How To Protect Your Valuables No Matter Where You Travel

One of the reasons travel is so exciting is that we need to be vulnerable to experience it. You are going to a place where you don’t know all the dos-and-don’ts. You’re meeting people you’re not used to. You’re engaging with a culture and language that is difficult for you to understand.

This does, however, mean that you are at risk, and your valuables are the easiest target. Even the most careful traveler in the safest country can fall victim to theft. Fortunately, with renters insurance, your stuff is covered even when you travel abroad. But this shouldn’t make you complacent.

There are a number of steps you can take to protect your valuables, but a lot depends on where you are going. Here are the basics that you need to know.

woman traveling

Research types of crime

Many travelers research crime rates in a city before they visit. This is sensible, but it shouldn’t be where your research begins and ends. After all, statistics can be misleading out of context.

For example, you may see that there are high murder rates in Rio de Janeiro and assume that this is a threat you need to protect yourself against. However, those rates are heavily swayed by gang violence in the favelas. While you’re busy freaking out about potential violence, you may miss out on information about the prevalence of regular street crimes.

As such, you need to research what types of crime are common and what travelers in particular need to look out for. This will help you prepare for safe travel. Often, it will also provide the reassurance you need that your destination is not actually as scary as it sounds.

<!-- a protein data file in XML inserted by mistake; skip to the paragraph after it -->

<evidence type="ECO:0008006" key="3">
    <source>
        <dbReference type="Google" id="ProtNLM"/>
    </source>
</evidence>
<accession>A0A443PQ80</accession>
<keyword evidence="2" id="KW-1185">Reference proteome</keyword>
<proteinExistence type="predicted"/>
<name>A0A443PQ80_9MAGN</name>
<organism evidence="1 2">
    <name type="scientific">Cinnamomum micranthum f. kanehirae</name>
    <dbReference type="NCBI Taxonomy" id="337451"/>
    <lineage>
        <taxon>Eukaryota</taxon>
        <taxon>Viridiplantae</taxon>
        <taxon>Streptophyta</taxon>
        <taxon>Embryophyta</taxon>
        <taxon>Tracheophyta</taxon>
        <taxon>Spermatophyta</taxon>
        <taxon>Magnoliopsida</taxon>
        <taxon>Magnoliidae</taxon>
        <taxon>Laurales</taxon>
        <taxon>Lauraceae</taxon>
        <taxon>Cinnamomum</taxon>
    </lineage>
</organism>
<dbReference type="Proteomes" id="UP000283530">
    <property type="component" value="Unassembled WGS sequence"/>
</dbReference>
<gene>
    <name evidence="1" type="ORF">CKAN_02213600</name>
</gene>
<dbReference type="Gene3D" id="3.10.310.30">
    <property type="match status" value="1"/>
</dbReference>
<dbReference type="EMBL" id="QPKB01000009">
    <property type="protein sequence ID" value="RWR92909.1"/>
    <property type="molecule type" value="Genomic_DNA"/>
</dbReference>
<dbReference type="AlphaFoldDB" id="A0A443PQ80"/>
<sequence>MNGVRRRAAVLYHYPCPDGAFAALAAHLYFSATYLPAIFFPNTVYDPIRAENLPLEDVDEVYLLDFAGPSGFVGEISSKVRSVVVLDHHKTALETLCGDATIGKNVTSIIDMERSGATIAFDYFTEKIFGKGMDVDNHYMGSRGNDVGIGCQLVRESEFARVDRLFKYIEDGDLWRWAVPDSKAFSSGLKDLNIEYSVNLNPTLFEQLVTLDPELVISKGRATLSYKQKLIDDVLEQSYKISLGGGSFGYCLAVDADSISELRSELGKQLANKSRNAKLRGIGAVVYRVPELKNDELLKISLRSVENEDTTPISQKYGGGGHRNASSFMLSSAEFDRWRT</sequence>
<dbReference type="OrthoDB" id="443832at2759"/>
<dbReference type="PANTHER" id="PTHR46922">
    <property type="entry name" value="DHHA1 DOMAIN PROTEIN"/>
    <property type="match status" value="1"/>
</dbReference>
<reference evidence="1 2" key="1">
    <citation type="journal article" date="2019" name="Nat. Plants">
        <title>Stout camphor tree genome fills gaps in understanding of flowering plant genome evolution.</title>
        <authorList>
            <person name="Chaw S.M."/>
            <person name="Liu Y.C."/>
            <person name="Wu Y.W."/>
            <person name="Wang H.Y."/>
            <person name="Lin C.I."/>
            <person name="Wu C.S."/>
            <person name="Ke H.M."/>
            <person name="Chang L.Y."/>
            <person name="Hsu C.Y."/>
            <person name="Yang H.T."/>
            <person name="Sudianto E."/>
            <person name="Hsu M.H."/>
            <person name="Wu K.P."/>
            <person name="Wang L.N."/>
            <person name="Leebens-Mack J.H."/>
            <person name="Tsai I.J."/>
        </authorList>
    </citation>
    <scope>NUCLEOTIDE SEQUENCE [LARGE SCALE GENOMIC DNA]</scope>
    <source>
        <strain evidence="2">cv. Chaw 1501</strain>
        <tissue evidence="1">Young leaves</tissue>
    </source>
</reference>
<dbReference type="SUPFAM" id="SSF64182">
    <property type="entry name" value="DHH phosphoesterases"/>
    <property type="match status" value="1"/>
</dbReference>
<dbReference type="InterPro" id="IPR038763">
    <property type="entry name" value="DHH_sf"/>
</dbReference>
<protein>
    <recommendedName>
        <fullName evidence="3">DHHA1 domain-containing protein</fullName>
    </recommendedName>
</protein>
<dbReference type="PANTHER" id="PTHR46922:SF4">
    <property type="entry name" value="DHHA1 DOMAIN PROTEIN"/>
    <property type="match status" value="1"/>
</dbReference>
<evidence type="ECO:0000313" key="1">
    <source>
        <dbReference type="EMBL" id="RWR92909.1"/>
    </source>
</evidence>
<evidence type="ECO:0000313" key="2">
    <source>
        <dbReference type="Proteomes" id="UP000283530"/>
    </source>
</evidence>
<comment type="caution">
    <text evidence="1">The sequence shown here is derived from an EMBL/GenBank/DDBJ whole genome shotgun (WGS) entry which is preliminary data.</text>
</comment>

Volunteering

Unfortunately, the tourists most at risk of crime are those who are volunteering to help locals. This is because the people who need help are generally those who are most desperate. They see a tourist from a wealthy country casually carrying around items that cost more than what they eat in a month, who can probably claim back from insurance if they lose them anyway.

This is not a reason to distrust those you are volunteering to help. However, in these scenarios, do not become complacent. Lock your suitcases and keep your valuables in a safe if possible. Try not to flaunt what you have, including things like expensive sunglasses, smart watches, and, of course, your smartphone.

Think about how tempted you might be if you visited a billionaire’s home and saw something expensive, casually lying around unprotected. Now imagine you don’t know where your next meal is coming from and whether that would tip you over the line. While your wealth may not seem that great in the US, for people struggling in poor countries, it is on a whole other level.

Conflict and dark tourism

In recent years, the concepts of conflict and dark tourism have come into vogue. Conflict tourism refers to going to destinations where there is ongoing conflict, whether political, religious, or nationalist. Dark tourism refers to going to destinations which are either scarred by past events or in a constant state of troubling flux.

In these scenarios, you need to determine who you can trust. Generally, those providing you accommodation and tours are trustworthy and will be able to give you advice on how to protect your valuables and whether extra security is needed.

However, if you are intending on visiting one of these places, you should understand that there is risk inherent in them. Even if your life is not at risk in any way, you’re going to have a much harder time avoiding theft than anywhere else.

Travel requires a level of vulnerability, and that means your valuables are going to be less safe than they are back home. But it is well worth it if you prepare in advance, especially considering that, if anything does get stolen, you can claim back from your regular renters insurance.

savvyglobetrotter